During these times, Zionist ideas were not wide spread. Some Jews knew about Drs. Hertzl, Sokolov and Weizmann. The well to do Jews used to say: a Jewish state, (but) with an English passport. That was how people viewed the Yishuv (the name of the Jewish installation in Israel before the State of Israel), which was being established in Eretz Israel. The fanatically observant Jews believed that Jews had to wait for the Messiah to come (before the State of Israel could be established) and the “final” (Biblical) war (Gog and Magog, the enemies of the Jewish people to be defeated in the “final battle” at the “end of days”). They saw in the revolution (Soviet Revolution), the coming of the Messiah's time. That was the way the Rabbis then interpreted the events, and at that time they still had spiritual influence over the majority of the shtetl Jews.

There were a few exceptions among several of the well to do Jews of Klobuck. Two Jews – Reb Itzik Chade and Reb Eliahu Friedman, the sugar manufacturer, both observant Jews, took the initiative to establish a “Mizrachi”* organization in Klobuck. For this purpose they rented a room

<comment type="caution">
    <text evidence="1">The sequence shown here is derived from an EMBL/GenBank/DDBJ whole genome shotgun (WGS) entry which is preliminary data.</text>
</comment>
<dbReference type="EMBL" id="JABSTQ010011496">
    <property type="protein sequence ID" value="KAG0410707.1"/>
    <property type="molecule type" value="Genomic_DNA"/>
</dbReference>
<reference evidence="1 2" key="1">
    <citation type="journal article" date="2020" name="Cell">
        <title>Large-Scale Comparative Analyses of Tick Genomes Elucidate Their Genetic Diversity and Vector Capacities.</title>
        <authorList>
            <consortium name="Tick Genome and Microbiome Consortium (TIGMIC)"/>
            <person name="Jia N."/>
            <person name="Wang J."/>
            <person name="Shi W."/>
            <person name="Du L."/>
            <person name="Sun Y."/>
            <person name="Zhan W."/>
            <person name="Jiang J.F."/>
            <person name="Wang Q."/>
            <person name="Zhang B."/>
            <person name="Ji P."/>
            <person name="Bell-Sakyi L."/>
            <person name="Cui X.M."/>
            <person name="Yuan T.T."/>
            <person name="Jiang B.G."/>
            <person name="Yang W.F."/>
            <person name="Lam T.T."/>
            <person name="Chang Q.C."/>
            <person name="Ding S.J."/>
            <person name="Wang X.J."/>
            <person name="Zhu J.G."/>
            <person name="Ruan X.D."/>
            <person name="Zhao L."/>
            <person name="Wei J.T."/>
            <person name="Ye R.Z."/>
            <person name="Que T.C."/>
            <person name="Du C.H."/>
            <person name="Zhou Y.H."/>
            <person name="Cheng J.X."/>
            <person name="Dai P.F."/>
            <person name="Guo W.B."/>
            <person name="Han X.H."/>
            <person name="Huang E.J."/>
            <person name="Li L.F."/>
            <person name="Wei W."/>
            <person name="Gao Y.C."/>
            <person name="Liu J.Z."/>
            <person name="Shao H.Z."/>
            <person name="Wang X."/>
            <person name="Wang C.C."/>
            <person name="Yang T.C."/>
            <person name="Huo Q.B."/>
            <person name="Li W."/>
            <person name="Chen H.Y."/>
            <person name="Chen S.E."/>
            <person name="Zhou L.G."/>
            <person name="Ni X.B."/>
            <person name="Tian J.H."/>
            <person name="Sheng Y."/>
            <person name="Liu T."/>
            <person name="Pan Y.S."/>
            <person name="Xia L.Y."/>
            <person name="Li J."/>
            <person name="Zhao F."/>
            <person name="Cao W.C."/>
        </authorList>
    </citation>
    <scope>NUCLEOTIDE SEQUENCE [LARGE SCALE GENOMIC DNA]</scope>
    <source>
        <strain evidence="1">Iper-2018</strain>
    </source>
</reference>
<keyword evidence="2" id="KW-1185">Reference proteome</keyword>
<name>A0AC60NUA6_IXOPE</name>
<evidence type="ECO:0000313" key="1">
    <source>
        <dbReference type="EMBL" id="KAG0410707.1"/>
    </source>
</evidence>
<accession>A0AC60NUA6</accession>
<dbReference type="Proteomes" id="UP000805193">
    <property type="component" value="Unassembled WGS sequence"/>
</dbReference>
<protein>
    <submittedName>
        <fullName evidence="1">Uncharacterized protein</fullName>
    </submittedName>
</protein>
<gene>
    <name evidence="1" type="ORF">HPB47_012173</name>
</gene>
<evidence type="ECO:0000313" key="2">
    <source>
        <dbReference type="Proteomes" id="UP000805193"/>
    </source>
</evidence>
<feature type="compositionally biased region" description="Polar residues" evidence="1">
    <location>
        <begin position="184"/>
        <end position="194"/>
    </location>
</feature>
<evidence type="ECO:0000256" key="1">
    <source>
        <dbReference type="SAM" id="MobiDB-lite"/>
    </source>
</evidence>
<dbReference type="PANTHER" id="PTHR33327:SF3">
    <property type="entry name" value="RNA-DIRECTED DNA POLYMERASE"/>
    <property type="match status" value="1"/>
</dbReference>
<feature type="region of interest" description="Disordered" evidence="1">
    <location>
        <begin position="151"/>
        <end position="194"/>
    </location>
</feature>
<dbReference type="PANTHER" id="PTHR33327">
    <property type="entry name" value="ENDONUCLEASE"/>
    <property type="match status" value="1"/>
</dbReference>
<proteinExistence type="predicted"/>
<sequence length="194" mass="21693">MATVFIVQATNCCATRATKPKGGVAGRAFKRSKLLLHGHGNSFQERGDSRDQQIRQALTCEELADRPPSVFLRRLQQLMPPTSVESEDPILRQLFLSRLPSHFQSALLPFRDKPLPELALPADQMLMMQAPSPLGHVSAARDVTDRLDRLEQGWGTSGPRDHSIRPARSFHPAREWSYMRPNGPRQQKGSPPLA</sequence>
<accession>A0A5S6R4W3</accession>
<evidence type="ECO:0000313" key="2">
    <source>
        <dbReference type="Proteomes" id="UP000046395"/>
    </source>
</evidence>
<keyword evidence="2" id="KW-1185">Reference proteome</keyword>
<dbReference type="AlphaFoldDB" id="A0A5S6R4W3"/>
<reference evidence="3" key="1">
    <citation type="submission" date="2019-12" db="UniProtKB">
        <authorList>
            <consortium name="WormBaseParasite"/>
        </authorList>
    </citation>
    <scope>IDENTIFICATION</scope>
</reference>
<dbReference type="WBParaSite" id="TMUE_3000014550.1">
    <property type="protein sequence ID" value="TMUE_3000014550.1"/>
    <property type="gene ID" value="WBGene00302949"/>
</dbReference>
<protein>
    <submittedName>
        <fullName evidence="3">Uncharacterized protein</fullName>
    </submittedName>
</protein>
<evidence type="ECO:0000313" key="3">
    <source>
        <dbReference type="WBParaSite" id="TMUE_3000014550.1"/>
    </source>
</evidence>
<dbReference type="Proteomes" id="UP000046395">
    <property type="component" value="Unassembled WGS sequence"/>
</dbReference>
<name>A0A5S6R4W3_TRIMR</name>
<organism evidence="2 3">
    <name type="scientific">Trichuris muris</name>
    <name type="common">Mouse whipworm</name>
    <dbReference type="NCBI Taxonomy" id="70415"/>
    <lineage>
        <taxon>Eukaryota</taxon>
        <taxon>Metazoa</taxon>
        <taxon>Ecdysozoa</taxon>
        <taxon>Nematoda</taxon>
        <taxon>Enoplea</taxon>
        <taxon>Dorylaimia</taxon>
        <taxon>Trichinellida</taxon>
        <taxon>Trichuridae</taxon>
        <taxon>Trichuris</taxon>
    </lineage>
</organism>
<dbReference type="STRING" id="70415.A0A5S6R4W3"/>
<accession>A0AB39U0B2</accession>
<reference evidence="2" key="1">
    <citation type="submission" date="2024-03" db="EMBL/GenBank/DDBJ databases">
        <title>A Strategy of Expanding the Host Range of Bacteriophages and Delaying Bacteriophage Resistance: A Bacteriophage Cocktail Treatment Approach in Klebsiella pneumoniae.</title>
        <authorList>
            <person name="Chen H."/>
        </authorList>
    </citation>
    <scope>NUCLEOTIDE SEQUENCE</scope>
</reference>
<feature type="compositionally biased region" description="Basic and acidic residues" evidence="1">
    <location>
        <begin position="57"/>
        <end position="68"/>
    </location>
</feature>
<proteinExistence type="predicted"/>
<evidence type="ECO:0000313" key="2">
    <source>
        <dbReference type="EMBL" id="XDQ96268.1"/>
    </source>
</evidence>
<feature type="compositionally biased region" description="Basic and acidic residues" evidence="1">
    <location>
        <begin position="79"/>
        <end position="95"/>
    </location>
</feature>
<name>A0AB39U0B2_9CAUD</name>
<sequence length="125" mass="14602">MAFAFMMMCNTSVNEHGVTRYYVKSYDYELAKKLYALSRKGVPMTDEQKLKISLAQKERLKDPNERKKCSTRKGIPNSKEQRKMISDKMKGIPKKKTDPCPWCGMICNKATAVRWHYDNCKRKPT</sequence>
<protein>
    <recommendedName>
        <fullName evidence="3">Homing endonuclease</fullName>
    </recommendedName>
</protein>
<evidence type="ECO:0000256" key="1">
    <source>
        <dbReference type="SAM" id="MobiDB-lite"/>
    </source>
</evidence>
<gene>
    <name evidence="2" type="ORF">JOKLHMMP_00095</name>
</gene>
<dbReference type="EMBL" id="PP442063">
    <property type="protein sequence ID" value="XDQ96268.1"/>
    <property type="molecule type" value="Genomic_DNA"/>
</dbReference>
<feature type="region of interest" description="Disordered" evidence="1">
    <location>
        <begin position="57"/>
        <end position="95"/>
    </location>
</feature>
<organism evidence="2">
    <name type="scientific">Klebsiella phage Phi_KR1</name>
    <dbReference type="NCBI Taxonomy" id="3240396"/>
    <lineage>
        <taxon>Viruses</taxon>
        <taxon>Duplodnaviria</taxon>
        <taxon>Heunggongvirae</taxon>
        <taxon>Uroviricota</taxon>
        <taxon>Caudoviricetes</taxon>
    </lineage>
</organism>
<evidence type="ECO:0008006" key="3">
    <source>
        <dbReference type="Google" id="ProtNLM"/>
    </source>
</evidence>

[Page 92]

from Yechiel Kraszewski, and there started a Minyan to pray each Shabbat. Reb Itzik Chade understood that a social movement required young members, so he started to spread the idea of “Shivat Zion” (return to Zion), among the youth. As a result of his efforts, a “Young Mizrachi” organization was established.

It is noteworthy to specifically write about Reb Itzik Chade, one of the wealthiest and important landlords from Klobuck. In those times he had the spirit of an idealist, and he spent a lot of his time and effort on the Zionist ideal. He owned and rented a sawmill; engaged in substantial trade transactions with Czestochowa merchants; and bought significant forest rights from the land owners in the Klobuck area. He was the only person in Klobuck to contribute very large sums of money to the “Keren HaYesod” (the United Jewish Appeal).

Why Reb Itzik Chade adopted Zionist thoughts, and became an enthusiastic leader for the “Return to Zion” movement is unknown. He studied Torah, and prayed with the Gerer and Alexander Chasidim, who fought against Zionism, and was a follower of the Rav Kook of blessed memory, but on all occasions he promoted the Zionist ideas. He became the spokesman of the Zionist Movement, and spread the “Return to Zion” ideas among the Jews of Klobuck.